Fruit contains many vitamins, antioxidants and minerals, as well as being a great source of fibre. But, does fruit cause digestive symptoms? And, is fruit too high in sugar for those with polycystic ovary syndrome?
In this article, I explore how fruit is digested in your body and whether there are any negative affects on your health.
Fruit contains 2 types of sugar – fructose and glucose.
Fructose is absorbed into the body with help from the glucose. Some fruits have much higher amounts of fructose than glucose. In those with a fructose intolerance, eating fruits which contain high amounts of fructose to glucose will cause them to have digestive symptoms.
High Fructose Foods (1)
Fructose is one type of FODMAP, but there are also many other types of FODMAPs found in fruit. For those with IBS, these may cause digestive symptoms. You can find out more about the low FODMAP diet here.
Fruit contains fibre, which is great as we need this for a healthy digestive system. It is currently recommended that we need 30g of fibre per day and so fruit can help to contribute towards this (2).
A piece of fruit can provide around 2-6g of fibre.
Some fruits contain natural prebiotics. Prebiotics are food for ‘good gut bacteria.’ Therefore, having a variety of prebiotic foods in your diet may help your gut bacteria thrive. To find out more about prebiotics, click here.
How Much Fruit Can Those With IBS Eat?
For those with IBS, it is recommended that you have no more than 3 x 80g portions per day (please note that 1 dried fruit portion is 30g) (3, 4). These portions need to be spread out throughout the day, rather than having in one sitting e.g. avoid a large fruit bowl or smoothie.
It is useful to weigh out your fruit as many supermarket varieties of apples, pears and bananas are almost 2 portions.
BUT, if you have a fructose intolerance then you will need to undergo a low FODMAP diet process in order to find out if you have an intolerance AND, if so, what is your ‘tolerance’ level.
Is Fruit Too High In Sugar For PCOS?
Those with PCOS need to follow a low GI diet. This is because those individuals have something called insulin resistance, which you can read more about here.
How Sugar In Fruit Affects You Compared To Free Sugars
Fruit does contain sugar, but it doesn’t affect your body in the same way as ‘free sugars’ in foods like fizzy drinks, chocolate and sweets.
Sugar in fruit is cased in a plant cell which your body needs to break down before it can use the sugar. So, when you eat fruit, the sugar goes into your body at such a low rate that is easily managed by your body.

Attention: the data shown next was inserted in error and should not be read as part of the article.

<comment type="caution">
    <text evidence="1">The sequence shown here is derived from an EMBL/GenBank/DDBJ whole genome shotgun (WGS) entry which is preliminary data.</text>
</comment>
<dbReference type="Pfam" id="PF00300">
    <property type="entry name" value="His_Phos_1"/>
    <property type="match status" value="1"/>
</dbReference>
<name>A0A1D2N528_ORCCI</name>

This is different to ‘free sugars’ which get released into your body in one big ‘dump’ – causing your blood sugars to rise quickly. In those with PCOS, this means that a lot of insulin is produced, leading to PCOS symptoms.
How Does Fruit Compare To Sugary Foods?
Foods such as chocolate, sweats, biscuits and cake contain up to around 50g of sugar per portion compared to fruit which is about 10 – 20g per portion. Fruit also contains micronutrients, antioxidants and fibre which are useful for fighting against inflammatory conditions that PCOS individuals are more at risk of.
Those With PCOS Should Avoid Fruit Juice
Unfortunately, when fruit is made into a juice, the plant cell is destroyed. This turns the fruit into being a high GI food. I therefore advise my clients to stick to whole fruits rather than juices and smoothies.
There are no current UK guidelines for a limit on fruit in PCOS. But, from my own clinical experience, I would advise the following;
- Limit fruit to 2 x 80g portions per day.
- Eat your fruit as a snack and not as part of a meal. This helps to keep the overall GI load of the meal down.
- Avoid smoothies and fruit juices.
- Avoid dried fruit.
What Else Can I Snack On?
Having fruit in your diet is a healthy habit to get into. But, if you are struggling with alternative ideas – here are some;
- roasted chickpeas.
- 30g cheese (1 per day max).
- boiled eggs.
- vegetable sticks.
- glass of milk.
- peanut butter (added sugar free).
- edamame beans.
- Eating fruit daily is a great way to boost your prebiotic, fibre, vitamin and antioxidant intake.
- The sugar in fruit does not affect your blood sugar in the same way as that found in chocolate, sweets and biscuits etc.
- Those with a fructose intolerance will need to choose low fructose fruit.
- Limitations do need to be put on fruit intake for both those with PCOS and IBS.
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